A Fresh Look at Standards of Behavior

October 9, 2007

Is it time to review your organization’s standards of behavior? 

Standards of behavior are developed with the goal that, if followed, several critical results will follow: 

  • Patients will perceive excellent care
  • Staff will feel positive about organization
  • Physicians will find the practice of medicine efficient and effective

Given the importance of having standards that directly support your organizational goals, is it time to take your standards to the next level?  To update them?  In organizations across the nation we are beginning to see the next generation of standards of behavior.  

At Delray Medical Center in Florida, some of the units have reviewed the organization’s standards and made commitments on how to implement them within their unit. For example, their Med/Tele unit has such commitments as, “I will take responsibility for hourly rounds to assess my patients’ needs” and “I will round with the attending physician when requested.” 

Standards are put in place so staff can have input into the type of work environment in which they work best. Thereby, expectations are clear.   There is consistency in performance so patients receive better care, and departments and staff work well together.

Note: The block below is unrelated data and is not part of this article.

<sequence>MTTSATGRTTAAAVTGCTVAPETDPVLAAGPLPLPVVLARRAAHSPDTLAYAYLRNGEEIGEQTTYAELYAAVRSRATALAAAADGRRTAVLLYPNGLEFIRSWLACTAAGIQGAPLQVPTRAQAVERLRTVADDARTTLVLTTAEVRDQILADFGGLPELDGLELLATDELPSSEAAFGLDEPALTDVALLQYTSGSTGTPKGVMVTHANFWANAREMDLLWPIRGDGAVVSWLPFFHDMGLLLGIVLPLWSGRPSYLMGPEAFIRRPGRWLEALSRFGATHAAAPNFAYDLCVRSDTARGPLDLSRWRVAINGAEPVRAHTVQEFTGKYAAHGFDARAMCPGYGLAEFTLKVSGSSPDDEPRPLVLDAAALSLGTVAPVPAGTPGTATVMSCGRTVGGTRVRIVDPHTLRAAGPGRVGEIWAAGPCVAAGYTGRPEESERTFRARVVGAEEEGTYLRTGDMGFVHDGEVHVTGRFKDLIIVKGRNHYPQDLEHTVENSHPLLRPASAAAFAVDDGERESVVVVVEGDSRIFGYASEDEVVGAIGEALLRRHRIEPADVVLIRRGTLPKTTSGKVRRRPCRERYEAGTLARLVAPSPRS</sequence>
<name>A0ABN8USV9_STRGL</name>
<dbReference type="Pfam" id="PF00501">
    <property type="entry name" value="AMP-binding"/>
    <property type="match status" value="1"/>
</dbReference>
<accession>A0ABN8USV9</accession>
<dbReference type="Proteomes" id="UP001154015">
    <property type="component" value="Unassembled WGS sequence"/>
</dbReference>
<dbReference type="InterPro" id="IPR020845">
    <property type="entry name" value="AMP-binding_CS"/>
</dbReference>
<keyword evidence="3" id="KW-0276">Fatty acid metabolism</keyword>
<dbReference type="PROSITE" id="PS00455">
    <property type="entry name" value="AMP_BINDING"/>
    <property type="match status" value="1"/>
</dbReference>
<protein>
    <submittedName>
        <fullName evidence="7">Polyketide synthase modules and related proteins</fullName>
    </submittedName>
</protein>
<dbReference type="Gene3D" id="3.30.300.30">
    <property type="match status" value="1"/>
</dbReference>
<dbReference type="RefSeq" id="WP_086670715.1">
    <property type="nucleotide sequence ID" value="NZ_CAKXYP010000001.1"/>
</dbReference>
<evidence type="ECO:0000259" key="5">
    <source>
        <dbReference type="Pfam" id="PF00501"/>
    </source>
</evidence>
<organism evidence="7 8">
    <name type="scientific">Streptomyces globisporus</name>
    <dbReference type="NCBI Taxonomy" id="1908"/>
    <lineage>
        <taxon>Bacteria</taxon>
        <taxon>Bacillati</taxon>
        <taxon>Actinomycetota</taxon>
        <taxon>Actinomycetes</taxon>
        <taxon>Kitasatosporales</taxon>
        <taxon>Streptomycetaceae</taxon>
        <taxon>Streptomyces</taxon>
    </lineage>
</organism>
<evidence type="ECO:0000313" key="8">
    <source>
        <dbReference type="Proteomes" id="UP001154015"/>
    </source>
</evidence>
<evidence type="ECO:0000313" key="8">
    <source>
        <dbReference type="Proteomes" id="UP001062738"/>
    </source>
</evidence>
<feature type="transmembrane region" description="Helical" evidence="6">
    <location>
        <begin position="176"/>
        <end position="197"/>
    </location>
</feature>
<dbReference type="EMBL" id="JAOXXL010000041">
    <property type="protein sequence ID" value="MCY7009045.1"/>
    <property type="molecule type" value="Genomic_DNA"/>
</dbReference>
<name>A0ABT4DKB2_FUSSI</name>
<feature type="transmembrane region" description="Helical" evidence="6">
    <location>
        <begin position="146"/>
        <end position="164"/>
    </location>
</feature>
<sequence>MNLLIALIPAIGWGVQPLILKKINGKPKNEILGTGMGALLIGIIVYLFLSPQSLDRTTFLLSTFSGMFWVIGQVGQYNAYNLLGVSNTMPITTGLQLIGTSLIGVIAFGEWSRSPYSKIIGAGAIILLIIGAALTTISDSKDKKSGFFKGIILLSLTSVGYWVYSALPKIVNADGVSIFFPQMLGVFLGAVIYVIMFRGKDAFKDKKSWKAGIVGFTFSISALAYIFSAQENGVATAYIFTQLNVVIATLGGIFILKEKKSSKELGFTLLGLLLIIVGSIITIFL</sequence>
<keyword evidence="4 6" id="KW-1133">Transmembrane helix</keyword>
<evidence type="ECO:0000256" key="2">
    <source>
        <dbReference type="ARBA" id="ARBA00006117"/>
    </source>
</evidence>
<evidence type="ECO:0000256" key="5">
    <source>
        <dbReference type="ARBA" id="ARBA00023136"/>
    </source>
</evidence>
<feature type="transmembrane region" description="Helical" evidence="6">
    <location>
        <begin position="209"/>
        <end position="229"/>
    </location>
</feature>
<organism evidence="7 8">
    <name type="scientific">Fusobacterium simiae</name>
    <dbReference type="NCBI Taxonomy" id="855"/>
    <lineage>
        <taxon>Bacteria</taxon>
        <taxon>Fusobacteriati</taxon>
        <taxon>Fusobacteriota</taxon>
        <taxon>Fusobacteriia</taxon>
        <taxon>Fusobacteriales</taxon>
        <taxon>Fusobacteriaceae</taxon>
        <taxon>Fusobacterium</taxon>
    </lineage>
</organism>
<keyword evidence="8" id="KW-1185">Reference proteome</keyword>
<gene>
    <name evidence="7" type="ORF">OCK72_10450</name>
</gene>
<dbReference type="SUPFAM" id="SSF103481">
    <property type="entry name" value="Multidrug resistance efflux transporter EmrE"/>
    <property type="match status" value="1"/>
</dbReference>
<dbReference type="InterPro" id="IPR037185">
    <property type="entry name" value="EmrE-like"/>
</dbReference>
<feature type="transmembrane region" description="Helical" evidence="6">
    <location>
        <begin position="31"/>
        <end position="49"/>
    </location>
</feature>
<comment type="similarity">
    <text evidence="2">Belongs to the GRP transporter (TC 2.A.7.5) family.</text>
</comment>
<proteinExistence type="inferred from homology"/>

When standards are used well, patients, their families, physicians and the staff benefit. When written but not followed, the standards become one of those ideas that made sense, took time and effort to write, had promise, but are sitting in the program/buzzword graveyard. 

If your organization is not achieving your goals in these areas, it is a strong possibility that the standards are not being followed by some within your organization. To see if this is the case, have Human Resources audit the departments that are not achieving positive staff, patient and physician satisfaction. 

Oftentimes these audits will find that the standards are not being addressed.  Staff is either not being written up for not following standards, or not being recognized for following them.  There is usually little proof that the standards are being emphasized by the leader at all, which means that there could be a leadership problem in a low performing department.